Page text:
1.01 What is (and isn't) Strategy?

“To be a learning community that seeks to serve society by educating the leaders of tomorrow and extending the frontiers of knowledge."

The above quote from Cornell University attempts to define the institution's position in the higher education landscape. According to Richard Rumelt, professor of management at UCLA, this type of effort reflects a common problem in higher education: the inability and/or unwillingness of institutions, or even departments within institutions, to stake out a clear position. Rumelt writes: 

“In other words, Cornell University is a university. This is hardly surprising and is certainly not informative. It provides absolutely no guidance to further planning or policy making. It is embarrassing for an intelligent adult to be associated with this sort of bloviating.” Richard Rumelt

Few concepts in management circles are, save possibly “innovation” or “disruption”, as regularly misused as “strategy.” Otherwise sophisticated organisations produce strategic plans that are anything but strategic. 

A strategy should be understood as the means by which an organisation reaches its goals. It explains why the institution will be able to change from its current state (e.g. rankings, research funding, enrolment) to a future, desired state. 

The confusion about strategy often springs from how it is distinguished from other components of the planning process.  For our purposes here, let's use these four elements as the basis of a strategic plan: 

  1. Mission: A statement of the institution’s overall purpose; its’ reason to exist.

  2. Objectives: The specific goals of the organisation during a particular period, say between 2018 and 2021.

  3. Strategies: How the institution believes it will be best able to achieve its objectives.

  4. Actions: The steps that need to be taken to enact the strategies.

Strategy, then, is not what an organisation wants to accomplish. Nor is it all of the actions you will take to realize your goals. It is, rather, the high-level plan that explains how the organisation will get from one state to another.

The three most common types of errors in strategic planning: 


The institution produces not a strategy, but a declaration of its aspirations. The aspirations may be vague (e.g. "To be the leading comprehensive institution in the State”) or relatively specific (e.g. “To increase the percentage of full-fee paying students by 10% by 2020”).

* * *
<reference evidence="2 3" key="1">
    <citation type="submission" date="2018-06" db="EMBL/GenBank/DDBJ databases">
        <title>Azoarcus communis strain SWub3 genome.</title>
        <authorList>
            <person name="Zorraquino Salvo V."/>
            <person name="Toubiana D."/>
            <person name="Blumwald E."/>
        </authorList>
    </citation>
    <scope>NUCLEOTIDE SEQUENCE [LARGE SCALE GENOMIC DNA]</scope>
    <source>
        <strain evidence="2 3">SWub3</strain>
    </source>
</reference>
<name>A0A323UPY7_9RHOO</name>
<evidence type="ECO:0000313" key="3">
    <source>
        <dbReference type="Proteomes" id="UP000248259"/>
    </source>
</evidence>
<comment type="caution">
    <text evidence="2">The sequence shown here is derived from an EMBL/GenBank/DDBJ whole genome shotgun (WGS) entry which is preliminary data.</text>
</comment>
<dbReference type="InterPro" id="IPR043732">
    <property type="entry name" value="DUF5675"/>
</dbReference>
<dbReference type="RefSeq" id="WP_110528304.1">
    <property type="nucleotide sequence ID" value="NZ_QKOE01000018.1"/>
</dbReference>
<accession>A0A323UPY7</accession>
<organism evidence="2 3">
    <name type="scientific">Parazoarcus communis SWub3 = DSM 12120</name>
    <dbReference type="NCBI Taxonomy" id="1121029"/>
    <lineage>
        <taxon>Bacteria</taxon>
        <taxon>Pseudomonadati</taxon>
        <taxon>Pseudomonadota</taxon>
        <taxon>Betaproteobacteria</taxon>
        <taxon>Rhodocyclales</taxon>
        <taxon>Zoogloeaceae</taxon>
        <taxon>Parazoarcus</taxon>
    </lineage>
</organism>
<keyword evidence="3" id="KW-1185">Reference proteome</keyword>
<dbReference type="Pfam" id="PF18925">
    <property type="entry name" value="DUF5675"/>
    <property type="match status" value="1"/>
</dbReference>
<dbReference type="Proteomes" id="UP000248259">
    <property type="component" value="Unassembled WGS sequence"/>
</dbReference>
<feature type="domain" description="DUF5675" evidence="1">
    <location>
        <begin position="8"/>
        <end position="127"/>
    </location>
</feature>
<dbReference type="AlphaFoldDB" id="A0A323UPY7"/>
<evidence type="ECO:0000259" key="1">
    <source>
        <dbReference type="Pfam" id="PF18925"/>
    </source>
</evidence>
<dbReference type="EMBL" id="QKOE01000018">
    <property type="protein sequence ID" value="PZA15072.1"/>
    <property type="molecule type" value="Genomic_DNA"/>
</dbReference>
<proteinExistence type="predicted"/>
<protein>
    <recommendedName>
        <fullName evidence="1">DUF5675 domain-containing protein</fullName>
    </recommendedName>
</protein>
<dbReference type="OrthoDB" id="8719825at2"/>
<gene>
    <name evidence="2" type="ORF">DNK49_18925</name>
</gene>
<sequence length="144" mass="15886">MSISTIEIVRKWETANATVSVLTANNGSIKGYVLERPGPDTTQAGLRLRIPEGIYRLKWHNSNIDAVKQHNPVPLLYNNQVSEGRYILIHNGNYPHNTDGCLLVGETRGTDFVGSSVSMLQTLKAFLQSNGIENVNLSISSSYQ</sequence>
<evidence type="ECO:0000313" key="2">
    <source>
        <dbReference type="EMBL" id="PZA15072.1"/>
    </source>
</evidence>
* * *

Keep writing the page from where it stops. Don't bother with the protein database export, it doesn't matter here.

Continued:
“Bad strategy ignores the power of choice and focus, trying instead to accommodate a multitude of conflicting demands and interests. Like a quarterback whose only advice to his teammates is “let’s win,” bad strategy covers up its failure to guide by embracing the language of broad goals, ambition, vision, and values. Each of these elements is, of course, an important part of human life. But, by themselves, they are not substitutes for the hard work of strategy.” (McKinsey)

This type of planning has the benefit of providing the institution with a target; something to aim for. But it doesn’t provide any direction as to how it will reach this goal. How, precisely, will the institution, for example, increase the number of full-fee paying students?  Well-designed strategy provides the answers which, in turn, generates a list of actions that need to be taken to benefit from the strategy. (More on “actions” later.)


The second error, like the first, confuses aspirations and goals with strategy. But it compounds the problem by including multiple aspirations. 

The wish-list error is particularly common in higher education and other institutions that are highly decentralised and the interests of different parts of the institution don't naturally align. (To what extent does the Psychology Department concern itself with the productivity of English Department?) The tendency to produce multiple aspirations or goals, then, stems from the desire to satisfy competing interests across the institution.

Including a wide range of goals in a strategic plan inevitably diminishes the focus and resources that are brought to bear on each objective, making it less likely than any one objective will be realised. Alignment between objectives becomes more difficult as the number of objectives increase. 


An institution may manage to devise strategies to support the broader objective, but fails to ensure that the strategies work together in a coordinated fashion. Good strategy will include multiple actions, but each action aligns with and supports the others. 

The international retailer IKEA offers a clear example of coordinated strategy. Each element of the organisation - parking, product pricing, locations, flat packaging, product design, and others - work together to meet the needs of a segment of the market. Low prices, for example, are made possible through the decision to use flat packaging, limited customer support, and self-assembly. Shoppers are willing to travel to IKEA’s out-of-the-way locations because of the very high volume of product options, the fast product refreshment rate, as well as the restaurant - which makes longer visits more convenient. 

Strategies explain not what we want to achieve, then, but how we will achieve our goals. In the next installment, we look at how the concepts of competition and strategy are related.